Drop in Immigration Fuels Labor Shortage


A new report suggests that an immigration slowdown is contributing to the rising cost of construction and widespread labor shortages in the industry.

The report, from John Burns Real Estate Consulting Inc., a homebuilding analyst firm, states that the U.S. construction industry has lost 570,000 Mexican-born workers since 2007. Mexican-born construction workers in the U.S. accounted for 1.32 million last year compared with 1.89 million in 2007, data from the Commerce Department shows.

And, the firm says it’s not likely the experienced workers will come back.

The information in the report isn’t likely to sit well with builders, according to John Burns, chief executive, and Chris Porter, chief demographer, noting that the firm does not have an opinion on controversial immigration policy.

Workers Not Returning

The report notes that a number of factors are likely responsible for keeping the Mexican-born workers from returning to the U.S. construction industry.

Significantly higher border patrol investments and a rise in court-ordered deportation over the last seven years are among the factors keeping the workers in Mexico, according to the firm. The report notes that both legal and illegal passenger traffic across the border has also dropped in recent years.

Also, employers’ use of the E-Verify verification technology is booming, from almost nonexistent in 2001 to more than 27 million employment checks in 2014, according to the report.

Moreover, the economy in Mexico is improving, so workers are staying there because they can get jobs, the report suggests.

Labor Shortages

Meanwhile, the construction industry is facing labor shortages and, therefore, increased costs, Burns says.

In a video announcing the results of the research, Burns said two out of three builders have reported that they cannot find enough carpenters and framers, with half noting shortages in all other major skills, including painting.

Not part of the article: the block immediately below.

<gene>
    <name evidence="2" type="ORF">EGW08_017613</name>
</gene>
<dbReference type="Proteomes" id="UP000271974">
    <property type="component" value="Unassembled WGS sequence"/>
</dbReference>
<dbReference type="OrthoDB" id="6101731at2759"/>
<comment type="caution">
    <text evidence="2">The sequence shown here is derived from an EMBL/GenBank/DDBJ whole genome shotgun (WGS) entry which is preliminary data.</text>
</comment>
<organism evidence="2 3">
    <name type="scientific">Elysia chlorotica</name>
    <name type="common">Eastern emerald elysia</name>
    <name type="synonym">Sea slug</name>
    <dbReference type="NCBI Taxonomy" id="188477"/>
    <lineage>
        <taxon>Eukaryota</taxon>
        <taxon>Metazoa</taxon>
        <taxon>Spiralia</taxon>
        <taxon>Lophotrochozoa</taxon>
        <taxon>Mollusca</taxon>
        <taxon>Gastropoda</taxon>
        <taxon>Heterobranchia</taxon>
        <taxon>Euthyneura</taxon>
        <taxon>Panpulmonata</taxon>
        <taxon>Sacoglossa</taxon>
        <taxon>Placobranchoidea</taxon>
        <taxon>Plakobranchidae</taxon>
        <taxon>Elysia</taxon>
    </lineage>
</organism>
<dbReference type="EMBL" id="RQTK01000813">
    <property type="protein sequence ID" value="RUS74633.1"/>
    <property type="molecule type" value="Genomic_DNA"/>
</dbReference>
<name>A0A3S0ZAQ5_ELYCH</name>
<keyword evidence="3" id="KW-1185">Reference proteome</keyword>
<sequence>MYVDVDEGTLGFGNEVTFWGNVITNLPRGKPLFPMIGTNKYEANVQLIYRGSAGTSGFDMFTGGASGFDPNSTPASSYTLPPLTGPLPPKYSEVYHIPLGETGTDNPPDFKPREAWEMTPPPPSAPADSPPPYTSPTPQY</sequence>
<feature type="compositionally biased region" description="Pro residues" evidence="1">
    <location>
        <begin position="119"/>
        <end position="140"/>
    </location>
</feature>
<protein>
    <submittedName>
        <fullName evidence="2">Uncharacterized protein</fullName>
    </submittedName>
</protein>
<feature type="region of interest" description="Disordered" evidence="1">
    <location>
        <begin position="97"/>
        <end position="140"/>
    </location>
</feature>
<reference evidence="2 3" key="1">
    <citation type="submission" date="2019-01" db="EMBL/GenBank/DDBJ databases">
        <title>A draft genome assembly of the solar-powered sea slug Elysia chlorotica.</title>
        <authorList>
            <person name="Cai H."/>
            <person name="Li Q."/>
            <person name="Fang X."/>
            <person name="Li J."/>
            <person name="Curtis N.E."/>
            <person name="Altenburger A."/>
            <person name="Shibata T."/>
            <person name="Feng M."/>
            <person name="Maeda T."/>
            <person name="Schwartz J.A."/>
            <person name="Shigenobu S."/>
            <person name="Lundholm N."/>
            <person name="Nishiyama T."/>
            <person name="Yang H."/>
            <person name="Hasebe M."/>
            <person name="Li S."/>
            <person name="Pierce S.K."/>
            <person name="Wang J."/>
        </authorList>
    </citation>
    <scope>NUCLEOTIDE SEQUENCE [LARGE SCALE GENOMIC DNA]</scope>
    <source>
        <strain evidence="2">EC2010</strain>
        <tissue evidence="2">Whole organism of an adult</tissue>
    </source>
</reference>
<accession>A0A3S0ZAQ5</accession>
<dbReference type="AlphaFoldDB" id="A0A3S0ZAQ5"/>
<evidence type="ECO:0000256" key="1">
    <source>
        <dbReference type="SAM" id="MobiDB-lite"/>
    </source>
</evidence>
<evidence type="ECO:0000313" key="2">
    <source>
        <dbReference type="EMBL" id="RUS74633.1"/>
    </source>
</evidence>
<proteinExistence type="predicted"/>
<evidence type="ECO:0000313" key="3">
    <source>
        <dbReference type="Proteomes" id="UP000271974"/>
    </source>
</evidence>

“That’s what keeps me up at night,” Doug Bauer, CEO, TRI Pointe Homes, said in a statement released with the report. “Electricians, plumbers, framers—their average age is about 50.”

Moreover, a recent survey conducted by the Associated General Contractors of America found that 86 percent of contractors have difficulty filling craft and salaried jobs.

USA and Mexico border
Sgt. 1st Class Gordon Hyde / U.S. Army

There has been a 67 percent decline in immigration from Mexico since 2006, according to Chris Porter, chief demographer for John Burns Real Estate Consulting.

Additionally, in its latest builder confidence index, the National Association of Home Builders reports its members are concerned about the availability of labor despite a steady rise in confidence in the overall building market.

Education and Policy

Some say increased investment in training and education for young people as well as higher compensation can help fix the labor shortage issues.

The owner of a concrete company in Houston, TX, Roy Weatherford, of Apex Foundation, told the Wall Street Journal that training the country’s youth for jobs in construction is the answer to the shortage issue, rather than trying to get workers to return from Mexico.

"There is work in Mexico," Weatherford said. "They’ve opened plants in Mexico. Look how many car manufacturers have moved to Mexico. They can work there, and if they’re making a living, they’d all rather be home."

Others believe in luring the Mexican workers back into the U.S. with changes to immigration policy, the WSJ reports.


Tagged categories: Business matters; Construction; Economy; Good Technical Practice; Home builders; North America; Politics; Research; Residential Construction; South America; Worker training; Workers

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